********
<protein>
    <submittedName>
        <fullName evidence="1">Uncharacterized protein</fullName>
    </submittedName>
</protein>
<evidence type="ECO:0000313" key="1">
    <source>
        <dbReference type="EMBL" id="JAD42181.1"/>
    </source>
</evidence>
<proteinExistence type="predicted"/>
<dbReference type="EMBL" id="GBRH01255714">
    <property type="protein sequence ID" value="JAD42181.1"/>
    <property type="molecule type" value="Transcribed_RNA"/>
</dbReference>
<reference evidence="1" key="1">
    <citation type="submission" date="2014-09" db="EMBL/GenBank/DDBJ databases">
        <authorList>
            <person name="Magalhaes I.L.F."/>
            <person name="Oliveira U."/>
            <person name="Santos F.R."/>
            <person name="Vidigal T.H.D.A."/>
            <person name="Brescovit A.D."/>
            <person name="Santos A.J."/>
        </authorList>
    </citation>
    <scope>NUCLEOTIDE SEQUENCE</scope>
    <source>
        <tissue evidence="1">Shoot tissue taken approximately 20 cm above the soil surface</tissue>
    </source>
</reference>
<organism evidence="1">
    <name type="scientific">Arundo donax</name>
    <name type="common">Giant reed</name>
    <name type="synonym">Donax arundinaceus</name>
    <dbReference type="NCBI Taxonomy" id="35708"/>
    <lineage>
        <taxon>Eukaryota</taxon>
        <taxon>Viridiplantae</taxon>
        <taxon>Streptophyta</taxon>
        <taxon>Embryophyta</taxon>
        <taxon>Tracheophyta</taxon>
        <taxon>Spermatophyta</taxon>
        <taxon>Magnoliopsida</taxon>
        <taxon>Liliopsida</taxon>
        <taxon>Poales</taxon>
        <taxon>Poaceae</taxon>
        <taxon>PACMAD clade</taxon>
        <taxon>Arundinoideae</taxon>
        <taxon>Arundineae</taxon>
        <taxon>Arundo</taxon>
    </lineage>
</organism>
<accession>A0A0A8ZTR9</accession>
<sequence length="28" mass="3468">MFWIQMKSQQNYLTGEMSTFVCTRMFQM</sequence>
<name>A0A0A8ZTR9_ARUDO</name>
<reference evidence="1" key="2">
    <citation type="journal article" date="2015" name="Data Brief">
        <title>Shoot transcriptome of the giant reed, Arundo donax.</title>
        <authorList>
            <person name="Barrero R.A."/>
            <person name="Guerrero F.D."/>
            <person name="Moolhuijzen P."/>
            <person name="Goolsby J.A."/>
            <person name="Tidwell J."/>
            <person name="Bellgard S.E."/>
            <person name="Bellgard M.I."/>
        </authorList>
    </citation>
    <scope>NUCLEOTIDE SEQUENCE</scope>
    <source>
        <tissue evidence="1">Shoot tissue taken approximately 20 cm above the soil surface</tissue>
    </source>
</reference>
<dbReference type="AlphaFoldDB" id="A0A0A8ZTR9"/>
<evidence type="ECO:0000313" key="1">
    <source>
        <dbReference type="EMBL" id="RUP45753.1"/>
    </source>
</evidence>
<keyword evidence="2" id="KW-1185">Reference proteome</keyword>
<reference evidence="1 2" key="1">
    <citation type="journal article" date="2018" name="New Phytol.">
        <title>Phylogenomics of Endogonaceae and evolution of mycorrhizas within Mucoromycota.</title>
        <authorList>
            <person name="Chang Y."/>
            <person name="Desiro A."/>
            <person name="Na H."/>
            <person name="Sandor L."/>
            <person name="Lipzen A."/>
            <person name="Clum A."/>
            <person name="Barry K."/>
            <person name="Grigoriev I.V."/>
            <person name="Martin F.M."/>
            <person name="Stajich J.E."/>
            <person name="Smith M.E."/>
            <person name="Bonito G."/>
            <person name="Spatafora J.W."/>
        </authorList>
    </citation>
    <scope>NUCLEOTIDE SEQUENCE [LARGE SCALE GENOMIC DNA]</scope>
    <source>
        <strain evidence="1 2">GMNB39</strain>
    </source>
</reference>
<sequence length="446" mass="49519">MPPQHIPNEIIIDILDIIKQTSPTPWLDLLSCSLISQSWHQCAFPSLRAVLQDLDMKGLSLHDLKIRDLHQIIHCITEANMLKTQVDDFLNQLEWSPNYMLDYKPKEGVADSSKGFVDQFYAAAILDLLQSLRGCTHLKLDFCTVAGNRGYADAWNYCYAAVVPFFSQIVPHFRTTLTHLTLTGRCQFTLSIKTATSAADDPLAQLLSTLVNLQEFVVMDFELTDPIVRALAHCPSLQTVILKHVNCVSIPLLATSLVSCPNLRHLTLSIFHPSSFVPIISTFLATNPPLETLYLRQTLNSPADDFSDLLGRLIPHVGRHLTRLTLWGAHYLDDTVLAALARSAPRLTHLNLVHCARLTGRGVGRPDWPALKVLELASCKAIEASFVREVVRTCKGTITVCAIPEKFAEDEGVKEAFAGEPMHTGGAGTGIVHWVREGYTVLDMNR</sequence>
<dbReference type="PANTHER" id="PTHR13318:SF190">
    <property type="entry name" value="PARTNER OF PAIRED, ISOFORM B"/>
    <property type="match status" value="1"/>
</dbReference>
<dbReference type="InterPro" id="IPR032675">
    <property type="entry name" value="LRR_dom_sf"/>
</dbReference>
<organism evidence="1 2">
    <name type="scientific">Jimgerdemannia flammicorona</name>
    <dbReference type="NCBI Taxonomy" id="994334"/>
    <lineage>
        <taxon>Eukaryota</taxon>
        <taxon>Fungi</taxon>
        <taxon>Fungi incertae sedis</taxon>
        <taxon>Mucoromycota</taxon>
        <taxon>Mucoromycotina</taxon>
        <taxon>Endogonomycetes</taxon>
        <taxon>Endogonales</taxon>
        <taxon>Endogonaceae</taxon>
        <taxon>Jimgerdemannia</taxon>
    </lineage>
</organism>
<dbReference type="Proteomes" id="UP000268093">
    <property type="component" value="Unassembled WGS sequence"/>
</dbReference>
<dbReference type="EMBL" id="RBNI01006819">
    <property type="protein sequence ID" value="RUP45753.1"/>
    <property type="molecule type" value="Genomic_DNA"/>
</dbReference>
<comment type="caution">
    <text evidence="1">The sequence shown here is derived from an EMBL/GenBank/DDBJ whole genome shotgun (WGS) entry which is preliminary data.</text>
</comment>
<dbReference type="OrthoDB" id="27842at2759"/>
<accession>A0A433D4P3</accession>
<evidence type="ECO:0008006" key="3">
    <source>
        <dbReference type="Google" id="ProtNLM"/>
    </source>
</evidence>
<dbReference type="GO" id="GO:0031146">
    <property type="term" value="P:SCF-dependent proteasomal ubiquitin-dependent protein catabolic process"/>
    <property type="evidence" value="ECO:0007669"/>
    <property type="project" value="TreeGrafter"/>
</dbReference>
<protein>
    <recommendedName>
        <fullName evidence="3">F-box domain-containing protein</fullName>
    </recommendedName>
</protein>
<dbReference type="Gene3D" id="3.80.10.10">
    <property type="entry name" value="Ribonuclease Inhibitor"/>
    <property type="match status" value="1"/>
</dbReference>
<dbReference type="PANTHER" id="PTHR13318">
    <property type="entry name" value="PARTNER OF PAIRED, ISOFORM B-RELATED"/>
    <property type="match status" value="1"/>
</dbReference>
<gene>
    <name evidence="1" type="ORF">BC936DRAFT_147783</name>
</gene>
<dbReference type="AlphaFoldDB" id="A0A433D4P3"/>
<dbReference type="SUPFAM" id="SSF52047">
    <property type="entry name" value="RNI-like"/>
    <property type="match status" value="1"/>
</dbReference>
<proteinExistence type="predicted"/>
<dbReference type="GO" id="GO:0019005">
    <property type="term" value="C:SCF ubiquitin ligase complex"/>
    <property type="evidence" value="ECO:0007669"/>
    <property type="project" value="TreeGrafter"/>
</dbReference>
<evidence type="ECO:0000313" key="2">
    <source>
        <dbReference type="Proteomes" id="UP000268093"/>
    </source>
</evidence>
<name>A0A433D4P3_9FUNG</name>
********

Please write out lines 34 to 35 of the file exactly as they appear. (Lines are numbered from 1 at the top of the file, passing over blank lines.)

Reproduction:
    <name type="common">Giant reed</name>
    <name type="synonym">Donax arundinaceus</name>